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Wonder Summary

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Wonder Summary

August Pullman has been homeschooled due to some complicated health issues related to a dramatic cranio-facial abnormality and the rigorous surgery schedule that comes with it. But by the time August turns ten, his parents are beginning to think about the big picture a.k.a. long-term. They have realized that Auggie not only needs to learn more than his mom can teach him, but he also needs to learn to navigate a world that isn't always kind to those who are different.

Enter: middle school.

At Beecher Prep in Manhattan, fifth grade is the first year of middle school, so it's a good time for August to plunge into the mainstream. At first Auggie dreads the idea of so many kids staring at him. And who can blame him? But when his mom tells him about the chicks (no, not the beautiful ten-year-old babes—the actual chickens that hatch in the science classroom incubator), he's kind of psyched.

Mr. Tushman, the principal of Beecher Prep (and the butt of many a weak joke), arranges a small welcome committee for August. He asks three kids he has heard are really nice to befriend Auggie, show him around, and help him transition into school life. Charlotte is polite and pleasant, Jack is reserved but nice, and Julian is an unkind creep pretty much from the get-go. Oh good.

The welcome wagon being an imperfect entity, Auggie finds himself sitting alone at lunch the first day of school. Out of the blue though, a really nice girl named Summer sits down and strikes up conversation. She first sits with him because she feels sorry for him, but it doesn't take long for the two kids to become friends. Outside of lunch, Jack's desk is next to Auggie's in almost every class. And once he gets used to Auggie's face, Jack realizes that Auggie is a cool, smart, fun kid, plus a really good friend. So while he's not exactly Mr. Popular, Auggie has made a couple of solid friends.

But Jack lacks self-confidence and the courage to stick with his convictions, and finds himself badmouthing Auggie with the best of 'em. Except he doesn't realize that Auggie is sitting at the next desk over, wearing a Halloween mask. It's a devastating betrayal, one that sends Auggie bolting for the bathroom in tears and swearing never to return to school. Luckily his big sister, Via, prods him into returning, saying that learning to cope with the awful days is part of growing up and facing life. Plus she threatens to rat him out. She's still his sister, after all.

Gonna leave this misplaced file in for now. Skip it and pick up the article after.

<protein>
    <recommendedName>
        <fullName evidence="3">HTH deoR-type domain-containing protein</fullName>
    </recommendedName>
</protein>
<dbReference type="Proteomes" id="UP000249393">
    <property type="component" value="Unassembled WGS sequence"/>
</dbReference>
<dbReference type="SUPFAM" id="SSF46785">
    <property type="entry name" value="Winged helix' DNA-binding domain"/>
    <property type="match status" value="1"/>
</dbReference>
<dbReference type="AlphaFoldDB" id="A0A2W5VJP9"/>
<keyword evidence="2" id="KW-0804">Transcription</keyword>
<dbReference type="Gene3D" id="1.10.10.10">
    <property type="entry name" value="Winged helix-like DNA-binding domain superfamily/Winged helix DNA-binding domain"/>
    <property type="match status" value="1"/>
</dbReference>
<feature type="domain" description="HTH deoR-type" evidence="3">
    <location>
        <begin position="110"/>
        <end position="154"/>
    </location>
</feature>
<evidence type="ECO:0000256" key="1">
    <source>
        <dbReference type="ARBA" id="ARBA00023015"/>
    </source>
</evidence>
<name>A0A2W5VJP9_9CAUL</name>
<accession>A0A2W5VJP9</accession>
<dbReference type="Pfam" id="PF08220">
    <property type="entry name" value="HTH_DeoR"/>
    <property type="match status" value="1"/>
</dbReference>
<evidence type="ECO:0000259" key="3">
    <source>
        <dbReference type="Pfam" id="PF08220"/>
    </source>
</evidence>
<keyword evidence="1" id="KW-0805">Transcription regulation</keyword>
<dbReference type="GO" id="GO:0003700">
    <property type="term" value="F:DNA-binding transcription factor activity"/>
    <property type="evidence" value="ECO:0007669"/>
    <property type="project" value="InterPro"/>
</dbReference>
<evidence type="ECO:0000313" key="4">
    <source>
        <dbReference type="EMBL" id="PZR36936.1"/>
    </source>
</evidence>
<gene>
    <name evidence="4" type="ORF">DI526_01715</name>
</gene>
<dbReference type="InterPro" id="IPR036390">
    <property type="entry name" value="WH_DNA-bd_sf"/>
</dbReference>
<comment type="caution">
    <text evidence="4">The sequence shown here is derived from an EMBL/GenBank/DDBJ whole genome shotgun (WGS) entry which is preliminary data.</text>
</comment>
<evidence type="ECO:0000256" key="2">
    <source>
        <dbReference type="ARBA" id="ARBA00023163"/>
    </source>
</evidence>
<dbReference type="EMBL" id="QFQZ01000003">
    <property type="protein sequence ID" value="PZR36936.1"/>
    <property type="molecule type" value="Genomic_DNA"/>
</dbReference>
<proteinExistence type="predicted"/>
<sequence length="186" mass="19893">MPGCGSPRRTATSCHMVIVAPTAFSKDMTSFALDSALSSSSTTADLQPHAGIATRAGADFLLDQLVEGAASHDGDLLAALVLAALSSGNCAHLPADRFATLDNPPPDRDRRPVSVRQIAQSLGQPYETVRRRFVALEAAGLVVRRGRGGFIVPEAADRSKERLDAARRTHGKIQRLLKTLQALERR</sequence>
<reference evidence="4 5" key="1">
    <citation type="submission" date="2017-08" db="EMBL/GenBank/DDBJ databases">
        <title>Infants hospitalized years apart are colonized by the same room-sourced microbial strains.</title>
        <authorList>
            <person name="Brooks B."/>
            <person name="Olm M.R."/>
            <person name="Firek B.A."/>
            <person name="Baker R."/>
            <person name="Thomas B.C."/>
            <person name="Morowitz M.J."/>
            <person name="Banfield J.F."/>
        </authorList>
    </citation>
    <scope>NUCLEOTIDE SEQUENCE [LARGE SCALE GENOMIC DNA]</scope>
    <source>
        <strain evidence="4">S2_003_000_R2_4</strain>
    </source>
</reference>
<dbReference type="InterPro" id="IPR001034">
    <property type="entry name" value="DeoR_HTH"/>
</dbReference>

Auggie goes back to school, but drops Jack like the proverbial hot potato, leaving his former friend hurt and bewildered. Of course Jack eventually figures out where things went off the rails, and when he does, he feels like a super jerk—and shortly thereafter a showdown between Jack and mean-kid Julian ends up with somebody missing a baby tooth.

Jack and August make up and it seems like life is getting back on track… at least until Jack returns from winter break and finds himself suddenly a total social reject. Julian has turned the entire class against Jack for his decision to remain friends with Auggie "The Freak" Pullman. Jack's loyalty is truly put to the test now, as he suffers social isolation on par with Auggie's. If he ditches Auggie, he gets to hang with the popular crowd—but Auggie and Summer are pretty much the only kids still speaking to him, giving him support even though he's let Auggie down in the past.

The climax of the story comes when the fifth graders are away at nature camp. Auggie and Jack are accosted in the woods one night by some big seventh-graders looking for trouble, and Auggie is verbally and physically assaulted for no reason other than his appearance. A few other boys from Auggie's class circle back to see what's going on, but when they step in to help, the situation explodes into a scuffle. Sweatshirts are ripped, elbows get scraped, and most painfully, Auggie's expensive hearing aids are lost in the night.

Auggie is terrified and hurt, but exhilarated too. Even in pain and in tears, he realizes that boys who have until this point either actively shunned or passively ignored him have, on this occasion, stood up for him and protected him, and have pledged to continue to do so. The injustice of the cruelty toward August catalyzes a permanent change for the better in his classmates' attitudes.

This turning point signals the end of Auggie's painful isolation. His peers finally accept him as one of their own—as a kid with a heart, a brain, and a great sense of humor in addition to his weird face. Auggie's fifth grade year culminates in victory, and he is admired by students and teachers alike for his courage, his perseverance in the face of difficulty, and the quiet strength of his character.

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